International organizations have warned that the food security crisis in Yemen will worsen during the first months of next year, at a time when the organizations are reducing humanitarian aid in Yemen.
The Famine Early Warning System Network (FEWS NET) – in a November 2023 analysis of the expected needs for emergency food aid in the countries covered by the network – expected about one million people to join the list of those who need food assistance from May 2024.
The network said – in its recent analysis – that the food security crisis in Yemen will worsen next year, with between (18-19) million people in need of emergency food aid in May 2024, compared to (17-18) million. people this november.
The analysis added that Yemen will remain at the top of the list of 31 countries covered by the network, in terms of the average number of people in need of humanitarian food assistance until May 2024, with 19 million people, followed by Ethiopia (17 million). ), Nigeria (14 million), and Sudan (11 million) and the Democratic Republic of the Congo (10 million).
An analysis by the Famine Early Warning Network indicated that Yemen and South Sudan will record the highest percentage of those in need of food aid out of the total population, as 55% of the population in each will need aid by next May, followed of Somalia, Sudan and Afghanistan with 25%, then Ethiopia. The Democratic Republic of the Congo and Haiti occupy 15% of the population.
The analysis showed that the total number of people in need of food aid for the countries under control will increase by 10 million people next May, reaching 120 million people, more than 10% of which will be mainly concentrated in Yemen, Ethiopia and Nigeria.
Emphasizing that the reduction of humanitarian aid, the deterioration of economic conditions, the reduction of income opportunities and the rise in food prices are all factors that will lead to the continuation of food insecurity at the crisis level (the third stage of the provisional classification) among millions of people all over Yemen, as he described it.
These international warnings come as aid organizations operating in Yemen have tended since early this year to reduce humanitarian food aid allocated to Yemen, while the Sana’a government has accused Washington of putting pressure on the United Nations to stop all aid provided to Yemen.
Al-Masirah TV, the mouthpiece of the Ansar Allah movement in Sana’a, cited “private sources” on Monday that the United States had put pressure on the United Nations and its bodies, including the World Food Program, to stop all of them. aid provided to Yemen, to pressure the government of The Sanaa for its position in support of the Palestinian resistance, which confirms information.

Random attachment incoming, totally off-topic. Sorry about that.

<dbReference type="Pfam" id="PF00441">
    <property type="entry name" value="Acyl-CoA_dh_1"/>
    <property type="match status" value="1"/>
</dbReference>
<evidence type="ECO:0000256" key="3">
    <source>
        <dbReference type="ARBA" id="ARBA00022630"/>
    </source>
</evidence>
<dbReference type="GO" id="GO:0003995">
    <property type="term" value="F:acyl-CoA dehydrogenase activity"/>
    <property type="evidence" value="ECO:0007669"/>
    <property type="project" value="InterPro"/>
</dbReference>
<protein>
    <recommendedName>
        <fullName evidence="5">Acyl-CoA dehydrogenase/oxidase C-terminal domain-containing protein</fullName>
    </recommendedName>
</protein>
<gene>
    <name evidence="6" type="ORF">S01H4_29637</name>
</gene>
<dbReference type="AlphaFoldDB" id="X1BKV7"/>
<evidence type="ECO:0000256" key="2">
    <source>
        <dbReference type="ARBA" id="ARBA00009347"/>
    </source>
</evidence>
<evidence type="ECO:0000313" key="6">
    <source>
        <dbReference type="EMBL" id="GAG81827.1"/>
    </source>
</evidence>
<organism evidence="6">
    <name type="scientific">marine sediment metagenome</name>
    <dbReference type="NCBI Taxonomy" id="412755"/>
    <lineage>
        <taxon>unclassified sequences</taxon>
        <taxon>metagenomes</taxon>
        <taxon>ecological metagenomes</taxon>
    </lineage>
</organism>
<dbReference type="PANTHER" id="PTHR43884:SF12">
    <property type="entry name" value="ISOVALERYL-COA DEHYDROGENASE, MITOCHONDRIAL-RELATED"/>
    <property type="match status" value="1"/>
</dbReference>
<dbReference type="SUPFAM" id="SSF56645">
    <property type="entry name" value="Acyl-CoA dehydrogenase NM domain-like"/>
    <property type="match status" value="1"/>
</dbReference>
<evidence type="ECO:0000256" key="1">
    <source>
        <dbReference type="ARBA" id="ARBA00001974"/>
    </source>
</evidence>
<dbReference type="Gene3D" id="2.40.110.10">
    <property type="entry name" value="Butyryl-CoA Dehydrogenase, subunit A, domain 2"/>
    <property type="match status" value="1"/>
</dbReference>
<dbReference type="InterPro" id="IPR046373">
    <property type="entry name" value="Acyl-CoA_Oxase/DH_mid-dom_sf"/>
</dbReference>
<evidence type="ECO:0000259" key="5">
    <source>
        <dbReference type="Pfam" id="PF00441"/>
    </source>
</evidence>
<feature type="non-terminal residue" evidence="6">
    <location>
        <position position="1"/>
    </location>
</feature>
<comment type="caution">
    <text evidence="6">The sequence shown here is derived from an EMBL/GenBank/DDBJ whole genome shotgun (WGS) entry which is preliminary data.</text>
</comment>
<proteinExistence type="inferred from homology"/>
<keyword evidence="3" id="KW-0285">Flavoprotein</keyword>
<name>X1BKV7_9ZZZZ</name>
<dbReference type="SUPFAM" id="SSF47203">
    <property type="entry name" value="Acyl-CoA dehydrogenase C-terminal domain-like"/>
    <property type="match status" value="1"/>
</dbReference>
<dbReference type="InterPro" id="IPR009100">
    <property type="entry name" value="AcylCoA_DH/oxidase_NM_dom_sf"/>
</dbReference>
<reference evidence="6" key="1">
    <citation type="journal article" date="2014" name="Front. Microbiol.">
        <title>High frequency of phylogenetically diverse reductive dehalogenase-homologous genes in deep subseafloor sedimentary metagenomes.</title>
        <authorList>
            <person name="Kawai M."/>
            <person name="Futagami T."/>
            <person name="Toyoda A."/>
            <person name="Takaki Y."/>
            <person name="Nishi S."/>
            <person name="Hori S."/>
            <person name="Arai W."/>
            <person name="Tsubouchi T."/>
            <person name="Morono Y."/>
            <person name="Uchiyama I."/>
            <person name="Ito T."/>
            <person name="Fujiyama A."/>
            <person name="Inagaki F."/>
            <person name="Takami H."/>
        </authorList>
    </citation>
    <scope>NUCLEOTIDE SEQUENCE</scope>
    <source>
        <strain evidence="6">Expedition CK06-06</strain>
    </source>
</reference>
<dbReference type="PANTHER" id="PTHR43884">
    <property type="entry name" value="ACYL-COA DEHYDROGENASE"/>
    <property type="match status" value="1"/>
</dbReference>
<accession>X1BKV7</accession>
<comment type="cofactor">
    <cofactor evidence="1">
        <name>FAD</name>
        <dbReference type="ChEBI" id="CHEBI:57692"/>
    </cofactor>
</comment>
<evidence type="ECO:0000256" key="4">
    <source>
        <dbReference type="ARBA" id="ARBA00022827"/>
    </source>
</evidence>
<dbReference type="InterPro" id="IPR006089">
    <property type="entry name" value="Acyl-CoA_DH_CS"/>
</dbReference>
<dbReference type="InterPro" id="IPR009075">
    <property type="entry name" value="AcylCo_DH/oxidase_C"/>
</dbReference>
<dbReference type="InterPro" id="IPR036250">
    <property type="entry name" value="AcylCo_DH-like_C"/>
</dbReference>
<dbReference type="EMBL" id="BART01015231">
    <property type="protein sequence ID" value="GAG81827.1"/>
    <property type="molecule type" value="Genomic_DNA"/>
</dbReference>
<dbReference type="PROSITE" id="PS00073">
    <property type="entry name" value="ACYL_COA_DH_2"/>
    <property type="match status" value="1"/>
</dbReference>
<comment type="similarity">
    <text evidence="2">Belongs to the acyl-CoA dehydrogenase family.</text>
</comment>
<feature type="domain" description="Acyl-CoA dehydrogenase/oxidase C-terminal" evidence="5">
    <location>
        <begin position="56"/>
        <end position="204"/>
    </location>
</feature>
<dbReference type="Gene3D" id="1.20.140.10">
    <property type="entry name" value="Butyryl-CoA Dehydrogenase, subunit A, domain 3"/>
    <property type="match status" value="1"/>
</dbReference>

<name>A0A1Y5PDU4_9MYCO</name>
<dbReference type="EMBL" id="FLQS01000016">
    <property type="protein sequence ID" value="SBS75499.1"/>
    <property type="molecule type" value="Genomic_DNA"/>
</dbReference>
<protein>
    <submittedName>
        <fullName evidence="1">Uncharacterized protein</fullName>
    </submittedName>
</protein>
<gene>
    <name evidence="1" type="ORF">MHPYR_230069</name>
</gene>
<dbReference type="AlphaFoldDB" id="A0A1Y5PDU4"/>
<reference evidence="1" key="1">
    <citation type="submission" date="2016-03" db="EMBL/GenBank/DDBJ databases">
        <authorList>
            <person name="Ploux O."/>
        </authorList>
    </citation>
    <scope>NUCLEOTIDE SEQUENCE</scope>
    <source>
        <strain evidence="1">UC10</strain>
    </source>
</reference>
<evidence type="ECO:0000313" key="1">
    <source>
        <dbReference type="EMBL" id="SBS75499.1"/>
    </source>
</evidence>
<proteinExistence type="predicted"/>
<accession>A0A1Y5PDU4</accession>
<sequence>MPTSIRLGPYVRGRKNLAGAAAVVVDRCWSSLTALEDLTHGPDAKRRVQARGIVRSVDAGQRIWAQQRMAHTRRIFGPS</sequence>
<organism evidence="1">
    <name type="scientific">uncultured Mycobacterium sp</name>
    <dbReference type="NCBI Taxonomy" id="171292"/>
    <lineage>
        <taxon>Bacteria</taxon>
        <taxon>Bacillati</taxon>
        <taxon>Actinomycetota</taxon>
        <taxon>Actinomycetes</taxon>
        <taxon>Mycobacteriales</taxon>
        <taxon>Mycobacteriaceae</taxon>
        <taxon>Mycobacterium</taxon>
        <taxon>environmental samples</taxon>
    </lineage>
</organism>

The channel confirmed – citing its sources – that the United States directed the United Nations and its bodies, including the World Food Program in Yemen, to completely stop the aid given to beneficiaries in Yemen, adding: “To completely stop food aid comes as part of American pressure . following the position of the Yemeni people in support of the Palestinian resistance in Gaza”.
She pointed out that “US pressure on the organizations began last July, but recently increased to cause a complete cessation of aid.”
The channel said: “There is food that was damaged in the warehouses of the World Food Program, which announced the suspension of its interventions in the field of prevention of malnutrition in July”, and that “large quantities of food for children were seized and captured. in the warehouses of the Food Program in Ibb Governorate, and it has become damaged and unusable.” .
On July 27, the United Nations World Food Program announced at the beginning of August the complete suspension of its interventions to prevent malnutrition in Yemen, due to a severe lack of funding, which affects 2.4 million beneficiaries.
However, information last September stated that United Nations officials, led by the Regional Director of the World Food Program, Corinne Fleischer, held several meetings at the time, with official bodies in Sanaa,
The discussions showed that the announcement of the suspension of some United Nations aid programs in Yemen was not related to the lack of funding as was announced, but rather the result of American pressure exerted by Washington on the United Nations with the aim of putting pressure on the Sana’a . government and stop its threats of military escalation and targeting Saudi Arabia, to which Sanaa says it can resort. If the demands for the payment of salaries and the complete cancellation of the ban on Hodeidah ports and Sanaa Airport are not met.
A source in one of the aid organizations working earlier said, “The United Nations World Food Program has not withdrawn from suspending the programs it announced at the end of last July, due to lack of funding, especially the program for the prevention of malnutrition in Yemen. despite getting funding for it.” The program is through an aid program announced by the British government, amounting to 160 million pounds ($203 million) for primary health care, including nutrition”, which indicates that there are other reasons behind the decision to suspend. which are not related to the lack of funding .